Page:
How to Choose Your Booze

First of all, don’t worry – the beer below is not really *my* beer, I’m just posing next to it for scale.  🙂  I hope that through this blog entry some of you can learn to implement healthier drinking habits into your weekly routine.  For those of you who don’t drink…skip to “The Truth About Carbohydrates” or another entry that’s more applicable!
It starts with the nice weather and a glass of wine on your back porch.  Before you know it football season is here and you’re drinking beer all day long.  Then come the holidays, which just wouldn’t be the same (or in some cases tolerable) without a fully stocked liquor cabinet.  The bottom line is that there is always a reason to drink!  Since all of this talk about fitness and new year’s resolutions is probably driving you to drink right now I figure it’s the right time to examine different types of alcohol and how they can effect your diet.  Realistically, there are a lot of us who aren’t willing to cut these drinks out of our diet completely.  However, there are ways to make smarter decisions when we’re picking our poison.
Alcohol, when consumed in any form, will be processed by your body before fats, proteins, and carbohydrates.  This means that drinking any kind of alcohol will slow down our fat burning process and thus our ability to lose weight.  While cutting cocktails completely out of your diet would be ideal, I am a strong believer in the power of moderation if and when you do choose to drink. 
Let’s take a look at calorie comparison first.  Below is a list of different kinds of alcohol and where they stand in comparison to one another when contemplating calories.
  • Regular Beer (one can)  ~  150 Calories
  • Light Beer (one can)  ~  100 Calories
  • Most Liquor (one shot/no mixer)  ~  95 Calories
  • Dinner Liqueurs (one ounce)  ~  190 Calories
  • Red Wine (one glass/half cup)  ~  80 Calories
  • Dry White Wine (one glass/half cup)  ~  75 Calories
  • Sweet White Wine (one glass/half cup)  ~  90 Calories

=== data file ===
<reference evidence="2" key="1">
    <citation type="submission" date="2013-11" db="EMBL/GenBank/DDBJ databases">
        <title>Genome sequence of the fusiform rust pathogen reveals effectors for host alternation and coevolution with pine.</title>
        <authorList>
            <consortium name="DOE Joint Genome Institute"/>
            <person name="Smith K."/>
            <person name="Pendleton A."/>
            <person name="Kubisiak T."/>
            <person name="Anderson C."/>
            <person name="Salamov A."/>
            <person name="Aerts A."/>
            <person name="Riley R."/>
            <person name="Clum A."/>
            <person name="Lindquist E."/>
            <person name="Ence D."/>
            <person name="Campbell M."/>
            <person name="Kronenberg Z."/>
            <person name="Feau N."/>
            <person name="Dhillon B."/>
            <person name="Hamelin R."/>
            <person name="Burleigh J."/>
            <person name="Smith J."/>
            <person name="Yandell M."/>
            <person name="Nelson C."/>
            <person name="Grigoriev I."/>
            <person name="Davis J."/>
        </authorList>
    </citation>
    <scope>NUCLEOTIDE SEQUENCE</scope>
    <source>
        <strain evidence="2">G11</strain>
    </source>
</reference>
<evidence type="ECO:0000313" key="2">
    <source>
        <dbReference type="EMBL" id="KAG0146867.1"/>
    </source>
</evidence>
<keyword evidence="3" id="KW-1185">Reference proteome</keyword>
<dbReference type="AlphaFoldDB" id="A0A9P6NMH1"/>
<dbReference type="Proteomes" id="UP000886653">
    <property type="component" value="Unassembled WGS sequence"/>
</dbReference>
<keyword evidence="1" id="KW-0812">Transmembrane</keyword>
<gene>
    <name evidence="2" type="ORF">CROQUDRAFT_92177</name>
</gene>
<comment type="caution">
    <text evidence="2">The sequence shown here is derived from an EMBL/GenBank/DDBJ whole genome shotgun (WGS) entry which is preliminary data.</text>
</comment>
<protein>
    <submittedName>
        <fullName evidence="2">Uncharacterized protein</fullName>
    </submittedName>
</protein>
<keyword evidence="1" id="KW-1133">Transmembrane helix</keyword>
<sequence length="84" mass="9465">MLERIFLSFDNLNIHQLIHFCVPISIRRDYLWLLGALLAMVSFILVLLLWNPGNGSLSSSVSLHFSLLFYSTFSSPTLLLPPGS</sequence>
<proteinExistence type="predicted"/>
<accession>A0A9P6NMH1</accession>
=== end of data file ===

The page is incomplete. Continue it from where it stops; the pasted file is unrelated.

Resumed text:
• Wine Cooler (one bottle)  ~  150 Calories
  • Hard Cider (one bottle)  ~  200 Calories
Unfortunately, calories are not the only thing we have to consider when choosing a beverage.  If you were at all relieved to be on the low end of the calorie spectrum with your drink of choice you may be unpleasantly surprised at how many carbs you’re taking in.
  • Beer may be fat free but it can have anywhere from 2 to 20g of carbohydrates in a single can.  Light beers are usually lower in carbs, but that’s not always the case so be sure to check out the nutrition facts.
  • Most wines range from 0.5 to 8g of carbs.  Sweet wines tend to have a higher carb content than dry wines.  You can definitely get away with having a glass of wine for under 3g of carbs if you stay away from the sweet stuff.
  • Many liquors do not have carbs due to the distillation process.  However, some liquor such as tequilla and rum can have up to 5g of carbs per ounce.  The real concern with hard liquor is the nutrition facts of the mixers you may use to sweeten things up.
  • Dinner Liqueurs are usually higher in carbs and average around 17g per 1.5oz.
  • Hard ciders contain around 20g of carbs per bottle and wine coolers sit right around 30g of carbs a piece!
In conclusion, drinking in moderation is your best bet if you’re going to drink.  Every calorie you drink is a calorie you’re taking away from breakfast, lunch, or dinner, so don’t overdo it!  Not to mention, drinking daily will slow down your metabolizing process and make it tougher to lose weight.  This year try to cut your drinking back a bit by lowering the frequency of which you drink or lowering the amount of which you consume.  Wine, light beer, or hard liquor without a sugary or high calorie mixer are far better choices than sweet ciders, wine coolers, and dinner liqueurs.  It’s time to start living by the toasts we propose.  Make a change and stay committed.  Salud!